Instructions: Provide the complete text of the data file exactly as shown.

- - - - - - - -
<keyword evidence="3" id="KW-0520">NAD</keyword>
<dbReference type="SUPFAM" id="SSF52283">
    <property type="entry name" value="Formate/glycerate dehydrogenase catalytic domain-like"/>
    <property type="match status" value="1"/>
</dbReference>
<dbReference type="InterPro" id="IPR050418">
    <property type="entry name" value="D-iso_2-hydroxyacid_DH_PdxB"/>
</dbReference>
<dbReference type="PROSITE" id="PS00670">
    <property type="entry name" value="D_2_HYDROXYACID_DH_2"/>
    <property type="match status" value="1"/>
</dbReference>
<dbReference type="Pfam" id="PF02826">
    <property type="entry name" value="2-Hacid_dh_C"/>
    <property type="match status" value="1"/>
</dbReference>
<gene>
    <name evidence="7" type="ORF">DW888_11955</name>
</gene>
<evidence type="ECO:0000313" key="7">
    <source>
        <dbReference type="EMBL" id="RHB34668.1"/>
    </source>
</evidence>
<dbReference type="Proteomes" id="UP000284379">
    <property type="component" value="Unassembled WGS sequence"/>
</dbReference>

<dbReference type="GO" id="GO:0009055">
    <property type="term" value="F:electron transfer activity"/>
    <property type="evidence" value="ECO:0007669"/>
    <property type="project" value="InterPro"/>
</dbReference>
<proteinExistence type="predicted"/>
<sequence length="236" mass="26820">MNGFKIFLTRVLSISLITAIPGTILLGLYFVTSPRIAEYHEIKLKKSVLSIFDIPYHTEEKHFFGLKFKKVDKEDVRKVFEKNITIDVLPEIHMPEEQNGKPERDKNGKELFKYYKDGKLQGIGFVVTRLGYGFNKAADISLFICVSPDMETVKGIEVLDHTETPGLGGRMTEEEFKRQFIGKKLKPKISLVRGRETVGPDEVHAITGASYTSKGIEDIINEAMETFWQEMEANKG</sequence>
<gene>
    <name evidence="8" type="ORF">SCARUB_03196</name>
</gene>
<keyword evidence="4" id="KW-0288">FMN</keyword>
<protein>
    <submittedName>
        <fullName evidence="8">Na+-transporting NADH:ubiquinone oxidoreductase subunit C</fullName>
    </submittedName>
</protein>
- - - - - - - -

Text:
<keyword evidence="3" id="KW-0520">NAD</keyword>
<dbReference type="SUPFAM" id="SSF52283">
    <property type="entry name" value="Formate/glycerate dehydrogenase catalytic domain-like"/>
    <property type="match status" value="1"/>
</dbReference>
<dbReference type="InterPro" id="IPR050418">
    <property type="entry name" value="D-iso_2-hydroxyacid_DH_PdxB"/>
</dbReference>
<dbReference type="PROSITE" id="PS00670">
    <property type="entry name" value="D_2_HYDROXYACID_DH_2"/>
    <property type="match status" value="1"/>
</dbReference>
<dbReference type="Pfam" id="PF02826">
    <property type="entry name" value="2-Hacid_dh_C"/>
    <property type="match status" value="1"/>
</dbReference>
<gene>
    <name evidence="7" type="ORF">DW888_11955</name>
</gene>
<evidence type="ECO:0000313" key="7">
    <source>
        <dbReference type="EMBL" id="RHB34668.1"/>
    </source>
</evidence>
<dbReference type="Proteomes" id="UP000284379">
    <property type="component" value="Unassembled WGS sequence"/>
</dbReference>

<dbReference type="GO" id="GO:0009055">
    <property type="term" value="F:electron transfer activity"/>
    <property type="evidence" value="ECO:0007669"/>
    <property type="project" value="InterPro"/>
</dbReference>
<proteinExistence type="predicted"/>
<sequence length="236" mass="26820">MNGFKIFLTRVLSISLITAIPGTILLGLYFVTSPRIAEYHEIKLKKSVLSIFDIPYHTEEKHFFGLKFKKVDKEDVRKVFEKNITIDVLPEIHMPEEQNGKPERDKNGKELFKYYKDGKLQGIGFVVTRLGYGFNKAADISLFICVSPDMETVKGIEVLDHTETPGLGGRMTEEEFKRQFIGKKLKPKISLVRGRETVGPDEVHAITGASYTSKGIEDIINEAMETFWQEMEANKG</sequence>
<gene>
    <name evidence="8" type="ORF">SCARUB_03196</name>
</gene>
<keyword evidence="4" id="KW-0288">FMN</keyword>
<protein>
    <submittedName>
        <fullName evidence="8">Na+-transporting NADH:ubiquinone oxidoreductase subunit C</fullName>
    </submittedName>
</protein>